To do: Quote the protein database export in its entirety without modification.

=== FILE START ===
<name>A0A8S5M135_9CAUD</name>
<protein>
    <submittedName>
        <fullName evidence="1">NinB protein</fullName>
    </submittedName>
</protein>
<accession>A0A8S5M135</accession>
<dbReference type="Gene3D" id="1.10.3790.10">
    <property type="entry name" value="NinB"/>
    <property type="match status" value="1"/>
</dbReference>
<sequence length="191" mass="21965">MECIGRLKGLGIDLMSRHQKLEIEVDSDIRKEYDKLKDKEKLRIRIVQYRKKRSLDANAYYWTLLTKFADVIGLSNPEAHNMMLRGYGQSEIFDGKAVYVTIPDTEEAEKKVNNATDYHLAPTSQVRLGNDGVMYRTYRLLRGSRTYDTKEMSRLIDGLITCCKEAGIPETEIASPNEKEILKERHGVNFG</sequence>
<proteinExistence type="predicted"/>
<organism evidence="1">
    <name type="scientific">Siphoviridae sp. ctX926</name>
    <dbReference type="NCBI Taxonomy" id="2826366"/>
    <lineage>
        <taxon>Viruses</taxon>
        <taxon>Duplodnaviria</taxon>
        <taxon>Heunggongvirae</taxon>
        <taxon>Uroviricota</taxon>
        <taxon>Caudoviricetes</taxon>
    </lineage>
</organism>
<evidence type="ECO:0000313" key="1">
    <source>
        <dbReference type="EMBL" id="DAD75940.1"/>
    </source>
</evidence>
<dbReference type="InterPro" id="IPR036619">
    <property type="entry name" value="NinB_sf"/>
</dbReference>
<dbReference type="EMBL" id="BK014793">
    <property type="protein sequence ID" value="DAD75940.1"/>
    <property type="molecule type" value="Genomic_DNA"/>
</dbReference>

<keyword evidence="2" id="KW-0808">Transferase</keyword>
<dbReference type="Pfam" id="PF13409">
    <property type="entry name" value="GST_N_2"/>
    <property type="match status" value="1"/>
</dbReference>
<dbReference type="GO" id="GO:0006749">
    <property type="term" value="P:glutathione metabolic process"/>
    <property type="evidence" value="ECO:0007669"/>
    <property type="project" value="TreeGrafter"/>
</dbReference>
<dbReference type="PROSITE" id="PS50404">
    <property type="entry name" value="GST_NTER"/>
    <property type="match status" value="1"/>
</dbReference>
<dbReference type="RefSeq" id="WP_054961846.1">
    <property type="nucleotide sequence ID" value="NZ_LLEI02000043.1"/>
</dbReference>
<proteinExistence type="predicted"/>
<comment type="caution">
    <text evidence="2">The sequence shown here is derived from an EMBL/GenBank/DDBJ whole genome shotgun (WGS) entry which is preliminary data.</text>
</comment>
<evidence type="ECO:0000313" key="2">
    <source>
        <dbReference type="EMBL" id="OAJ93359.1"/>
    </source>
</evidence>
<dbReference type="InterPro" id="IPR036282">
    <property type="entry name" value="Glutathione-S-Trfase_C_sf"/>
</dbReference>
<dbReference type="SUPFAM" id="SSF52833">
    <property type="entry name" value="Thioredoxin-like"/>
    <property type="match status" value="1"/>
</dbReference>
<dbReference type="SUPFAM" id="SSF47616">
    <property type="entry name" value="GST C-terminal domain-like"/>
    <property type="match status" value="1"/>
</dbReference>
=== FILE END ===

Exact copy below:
<name>A0A8S5M135_9CAUD</name>
<protein>
    <submittedName>
        <fullName evidence="1">NinB protein</fullName>
    </submittedName>
</protein>
<accession>A0A8S5M135</accession>
<dbReference type="Gene3D" id="1.10.3790.10">
    <property type="entry name" value="NinB"/>
    <property type="match status" value="1"/>
</dbReference>
<sequence length="191" mass="21965">MECIGRLKGLGIDLMSRHQKLEIEVDSDIRKEYDKLKDKEKLRIRIVQYRKKRSLDANAYYWTLLTKFADVIGLSNPEAHNMMLRGYGQSEIFDGKAVYVTIPDTEEAEKKVNNATDYHLAPTSQVRLGNDGVMYRTYRLLRGSRTYDTKEMSRLIDGLITCCKEAGIPETEIASPNEKEILKERHGVNFG</sequence>
<proteinExistence type="predicted"/>
<organism evidence="1">
    <name type="scientific">Siphoviridae sp. ctX926</name>
    <dbReference type="NCBI Taxonomy" id="2826366"/>
    <lineage>
        <taxon>Viruses</taxon>
        <taxon>Duplodnaviria</taxon>
        <taxon>Heunggongvirae</taxon>
        <taxon>Uroviricota</taxon>
        <taxon>Caudoviricetes</taxon>
    </lineage>
</organism>
<evidence type="ECO:0000313" key="1">
    <source>
        <dbReference type="EMBL" id="DAD75940.1"/>
    </source>
</evidence>
<dbReference type="InterPro" id="IPR036619">
    <property type="entry name" value="NinB_sf"/>
</dbReference>
<dbReference type="EMBL" id="BK014793">
    <property type="protein sequence ID" value="DAD75940.1"/>
    <property type="molecule type" value="Genomic_DNA"/>
</dbReference>

<keyword evidence="2" id="KW-0808">Transferase</keyword>
<dbReference type="Pfam" id="PF13409">
    <property type="entry name" value="GST_N_2"/>
    <property type="match status" value="1"/>
</dbReference>
<dbReference type="GO" id="GO:0006749">
    <property type="term" value="P:glutathione metabolic process"/>
    <property type="evidence" value="ECO:0007669"/>
    <property type="project" value="TreeGrafter"/>
</dbReference>
<dbReference type="PROSITE" id="PS50404">
    <property type="entry name" value="GST_NTER"/>
    <property type="match status" value="1"/>
</dbReference>
<dbReference type="RefSeq" id="WP_054961846.1">
    <property type="nucleotide sequence ID" value="NZ_LLEI02000043.1"/>
</dbReference>
<proteinExistence type="predicted"/>
<comment type="caution">
    <text evidence="2">The sequence shown here is derived from an EMBL/GenBank/DDBJ whole genome shotgun (WGS) entry which is preliminary data.</text>
</comment>
<evidence type="ECO:0000313" key="2">
    <source>
        <dbReference type="EMBL" id="OAJ93359.1"/>
    </source>
</evidence>
<dbReference type="InterPro" id="IPR036282">
    <property type="entry name" value="Glutathione-S-Trfase_C_sf"/>
</dbReference>
<dbReference type="SUPFAM" id="SSF52833">
    <property type="entry name" value="Thioredoxin-like"/>
    <property type="match status" value="1"/>
</dbReference>
<dbReference type="SUPFAM" id="SSF47616">
    <property type="entry name" value="GST C-terminal domain-like"/>
    <property type="match status" value="1"/>
</dbReference>